Natural disasters, like Hurricane Sandy, remind us how fragile our connective infrastructure is, even in so-called developed nations.
There is a song in the Broadway musical, 'Avenue Q,' that goes, 'we're all a little bit racist.' I often hear myself thinking that when it comes to connectivity, 'we're all a little bit third world.' Why? Because, no matter where you live, or how advanced your personal and community infrastructure is, we are all still more or less vulnerable to disconnects. I call these Type 1 Disconnects and they happen no matter where you live or how much money you have.
In developing nations, wireless technologies and mobile phones have circumvented the long wait for land line phones. Type 1 Disconnects are driving the demand for more and better connective infrastructure around the world. These disconnects may last a few minutes, or may isolate us for days or longer, but we often find workarounds, that is to say we find alternative ways to re-connect with others.
Updated: Christmas Eve, 2012
Netflix goes down for nearly a day due to faults at Google's cloud computing facilities.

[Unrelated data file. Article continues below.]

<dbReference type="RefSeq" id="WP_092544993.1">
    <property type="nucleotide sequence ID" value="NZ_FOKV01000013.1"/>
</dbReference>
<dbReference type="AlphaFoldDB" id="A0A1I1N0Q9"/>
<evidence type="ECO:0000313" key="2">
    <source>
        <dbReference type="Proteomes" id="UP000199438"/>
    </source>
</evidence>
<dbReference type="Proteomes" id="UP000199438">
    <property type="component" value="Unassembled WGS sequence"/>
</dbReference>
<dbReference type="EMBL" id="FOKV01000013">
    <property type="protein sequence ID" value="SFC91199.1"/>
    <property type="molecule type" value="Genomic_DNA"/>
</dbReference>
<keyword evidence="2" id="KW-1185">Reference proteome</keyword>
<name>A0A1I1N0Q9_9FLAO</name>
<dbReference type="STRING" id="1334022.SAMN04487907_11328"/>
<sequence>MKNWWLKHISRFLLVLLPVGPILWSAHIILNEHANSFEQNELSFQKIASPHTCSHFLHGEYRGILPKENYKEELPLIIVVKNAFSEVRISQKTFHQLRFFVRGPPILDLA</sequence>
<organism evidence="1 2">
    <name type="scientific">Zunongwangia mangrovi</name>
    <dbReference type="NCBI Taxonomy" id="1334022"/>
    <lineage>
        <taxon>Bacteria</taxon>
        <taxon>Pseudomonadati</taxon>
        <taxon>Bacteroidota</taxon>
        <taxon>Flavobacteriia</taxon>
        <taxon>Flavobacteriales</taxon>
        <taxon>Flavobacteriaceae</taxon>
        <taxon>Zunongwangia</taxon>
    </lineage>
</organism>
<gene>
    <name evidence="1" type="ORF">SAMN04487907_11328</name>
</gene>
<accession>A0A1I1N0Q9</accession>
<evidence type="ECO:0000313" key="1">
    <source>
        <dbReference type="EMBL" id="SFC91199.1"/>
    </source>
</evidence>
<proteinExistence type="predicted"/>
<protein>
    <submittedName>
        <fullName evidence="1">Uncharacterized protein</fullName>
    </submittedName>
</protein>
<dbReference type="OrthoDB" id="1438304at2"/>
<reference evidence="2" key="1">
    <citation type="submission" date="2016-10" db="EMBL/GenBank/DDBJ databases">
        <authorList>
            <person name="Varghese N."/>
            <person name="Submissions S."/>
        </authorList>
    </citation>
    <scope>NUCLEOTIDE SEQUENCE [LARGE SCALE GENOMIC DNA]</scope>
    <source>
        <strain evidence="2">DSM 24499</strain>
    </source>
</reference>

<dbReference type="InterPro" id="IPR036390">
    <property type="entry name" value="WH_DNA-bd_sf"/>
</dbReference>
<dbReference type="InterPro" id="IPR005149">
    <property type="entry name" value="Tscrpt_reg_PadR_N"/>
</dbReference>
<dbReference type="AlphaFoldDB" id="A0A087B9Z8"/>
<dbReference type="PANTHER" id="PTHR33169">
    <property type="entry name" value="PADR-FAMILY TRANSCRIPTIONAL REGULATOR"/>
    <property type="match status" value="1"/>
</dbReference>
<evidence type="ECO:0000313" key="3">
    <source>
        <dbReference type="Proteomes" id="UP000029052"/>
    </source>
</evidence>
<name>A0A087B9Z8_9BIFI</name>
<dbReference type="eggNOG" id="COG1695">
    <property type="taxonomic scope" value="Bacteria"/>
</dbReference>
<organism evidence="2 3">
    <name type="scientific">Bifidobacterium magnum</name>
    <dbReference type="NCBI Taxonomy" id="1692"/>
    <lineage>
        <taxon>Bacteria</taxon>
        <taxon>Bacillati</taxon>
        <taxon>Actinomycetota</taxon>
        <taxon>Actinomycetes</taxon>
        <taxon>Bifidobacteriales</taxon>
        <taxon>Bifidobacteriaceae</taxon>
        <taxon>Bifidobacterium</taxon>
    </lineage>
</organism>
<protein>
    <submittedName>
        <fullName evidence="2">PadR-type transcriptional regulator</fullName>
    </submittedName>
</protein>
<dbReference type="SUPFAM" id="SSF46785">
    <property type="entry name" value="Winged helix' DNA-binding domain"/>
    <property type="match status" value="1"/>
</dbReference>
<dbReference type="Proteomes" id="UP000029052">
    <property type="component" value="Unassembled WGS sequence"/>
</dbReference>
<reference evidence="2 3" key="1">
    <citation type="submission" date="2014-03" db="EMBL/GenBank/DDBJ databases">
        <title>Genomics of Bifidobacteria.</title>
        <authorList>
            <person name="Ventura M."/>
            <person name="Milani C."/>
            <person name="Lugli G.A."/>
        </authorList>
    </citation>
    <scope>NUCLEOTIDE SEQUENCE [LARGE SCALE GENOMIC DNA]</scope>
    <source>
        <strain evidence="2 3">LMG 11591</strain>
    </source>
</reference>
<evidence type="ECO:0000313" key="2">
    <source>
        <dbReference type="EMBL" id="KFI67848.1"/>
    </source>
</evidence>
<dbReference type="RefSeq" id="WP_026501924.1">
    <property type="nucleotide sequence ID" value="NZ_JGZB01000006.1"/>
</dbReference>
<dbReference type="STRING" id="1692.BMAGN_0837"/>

Updated November 2014
US falling behind on Internet speed and affordability. See article in New York Times.
Europe begins to focus on better, not necessarily cheaper telecommunications.
"LONDON — Poor cellphone and Internet service is a fact of life in many parts of Europe.
Less than a quarter of Europeans can connect to high-speed cellphone networks, compared with about 90 percent of Americans. And broadband connections are often painstakingly sluggish.
But the prices here for these services are among the lowest in the world. Europeans spend an average of $38 for a monthly cellphone contract, about half of what Americans pay on average, according to the Groupe Speciale Mobile Association, an industry group.
Now, though, the region’s top policy makers are set to change that, giving investment and costlier services higher priorities than affordability and antitrust worries."See article.